Mind Bomb 16: The immortal jellyfish

Mind Bomb 16: The immortal jellyfish
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Perhaps nature is our best assurance of immortality - Eleanor Roosevelt

This quote may have been inspired by the numerous cases in which nature had been able to resurrect herself in one form or another after disasters of mega proportions.

However, it could also be inspired by Turritopsis nutricula, a tiny (4.5mm) jellyfish that is biologically immortal. This is slightly different from the "true" immortality that we know and desire.

Being biologically immortal means that the Turritopsis nutricula will not die from old age, it can still die from incidents like being infected with diseases and being eaten (which is more a blessing, since being awake while travelling through a digestive system is truly like going through hell).

The Turritopsis nutricula, also known as the immortal jellyfish, can go all "Benjamin button" and transform back to a younger self when they are injured, dying on starvation or when they are simply too weak to survive.

The process of this transformation is very much akin to science fiction. When the Turritopsis nutricula feels its life being threatened, it will sink to the bottom of the sea floor, and then, magic happens.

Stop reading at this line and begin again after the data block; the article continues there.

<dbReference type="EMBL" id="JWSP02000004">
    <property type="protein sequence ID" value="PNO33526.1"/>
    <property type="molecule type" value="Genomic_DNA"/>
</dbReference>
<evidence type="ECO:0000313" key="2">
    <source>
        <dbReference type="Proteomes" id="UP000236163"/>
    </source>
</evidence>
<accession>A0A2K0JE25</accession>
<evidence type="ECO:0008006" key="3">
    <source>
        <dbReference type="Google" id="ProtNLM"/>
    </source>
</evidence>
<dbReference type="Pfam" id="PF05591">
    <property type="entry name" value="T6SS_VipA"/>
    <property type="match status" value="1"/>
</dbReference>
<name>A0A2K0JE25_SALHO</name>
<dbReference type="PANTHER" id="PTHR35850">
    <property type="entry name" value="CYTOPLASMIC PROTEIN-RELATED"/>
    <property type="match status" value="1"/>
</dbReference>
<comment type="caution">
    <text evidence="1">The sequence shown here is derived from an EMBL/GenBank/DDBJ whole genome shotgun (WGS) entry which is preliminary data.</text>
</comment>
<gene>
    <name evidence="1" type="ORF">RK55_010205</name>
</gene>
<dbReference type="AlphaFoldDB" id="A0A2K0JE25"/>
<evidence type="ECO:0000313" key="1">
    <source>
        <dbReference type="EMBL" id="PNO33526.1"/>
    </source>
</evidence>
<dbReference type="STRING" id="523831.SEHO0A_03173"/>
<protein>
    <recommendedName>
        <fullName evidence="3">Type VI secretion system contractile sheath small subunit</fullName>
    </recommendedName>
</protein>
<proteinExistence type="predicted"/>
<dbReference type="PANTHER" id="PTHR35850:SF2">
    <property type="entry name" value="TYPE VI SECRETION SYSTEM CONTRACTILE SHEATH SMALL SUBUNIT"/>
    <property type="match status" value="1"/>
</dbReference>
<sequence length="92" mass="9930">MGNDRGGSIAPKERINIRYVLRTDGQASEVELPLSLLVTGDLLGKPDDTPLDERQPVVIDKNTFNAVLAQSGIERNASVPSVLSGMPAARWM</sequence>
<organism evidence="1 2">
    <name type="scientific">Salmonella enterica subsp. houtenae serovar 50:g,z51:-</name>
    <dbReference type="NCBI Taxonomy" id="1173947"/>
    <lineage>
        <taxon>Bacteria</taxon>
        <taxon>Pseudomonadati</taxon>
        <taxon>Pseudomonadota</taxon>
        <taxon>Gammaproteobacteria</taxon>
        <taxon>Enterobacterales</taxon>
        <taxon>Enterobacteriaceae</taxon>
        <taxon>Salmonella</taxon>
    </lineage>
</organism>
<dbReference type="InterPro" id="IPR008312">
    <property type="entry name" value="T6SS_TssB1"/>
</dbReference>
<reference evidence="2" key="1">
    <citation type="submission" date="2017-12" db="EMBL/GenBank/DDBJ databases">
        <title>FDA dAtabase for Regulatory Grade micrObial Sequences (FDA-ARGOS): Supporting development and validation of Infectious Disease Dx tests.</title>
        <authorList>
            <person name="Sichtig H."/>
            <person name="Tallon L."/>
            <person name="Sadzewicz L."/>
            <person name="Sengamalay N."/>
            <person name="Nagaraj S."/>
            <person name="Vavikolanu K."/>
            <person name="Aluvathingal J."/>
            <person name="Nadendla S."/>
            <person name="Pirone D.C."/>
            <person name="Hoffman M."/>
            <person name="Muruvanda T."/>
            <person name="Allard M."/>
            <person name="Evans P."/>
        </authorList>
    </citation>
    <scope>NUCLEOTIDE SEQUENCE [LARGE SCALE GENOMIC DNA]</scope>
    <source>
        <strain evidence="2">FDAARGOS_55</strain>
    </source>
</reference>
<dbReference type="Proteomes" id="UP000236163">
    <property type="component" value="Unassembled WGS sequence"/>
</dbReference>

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Firstly, the Turritopsis nutricula will reabsorb its tentacles and become a gelatinous blob.

In that state, the cells that made up the mature Turritopsis nutricula will transform into different types of cells needed to revert to its younger self in a process known as transdifferentiation - For example, sperm cells present can transform into muscle cells.

Over several days, the blob will form an outer shell and grow stolons, which resemble roots. These stolons continue to grow until they become a polyp.

Polyp is basically the method used by asexual species to reproduce by the method of budding. So that means while the Turritopsis nutricula may be immortal, it cannot go on an eternal sexual journey. Ultimately, the polyp will produce a younger version of the jellyfish, and the process will start anew.

However, there is a loophole in this seemingly perfect system. During the Turritopsis nutricula's growth from the polyp to sexual maturation stage, the transdifferentiation process canont be activated, thus during this period the Turritopsis nutricula is vunerable to diseases and pedators.

But this is still the closest living example that we have come to witnessing immortality first-hand.

And with so little ocean exploration done, the likelihood of finding a species capable of true immortality is reasonable.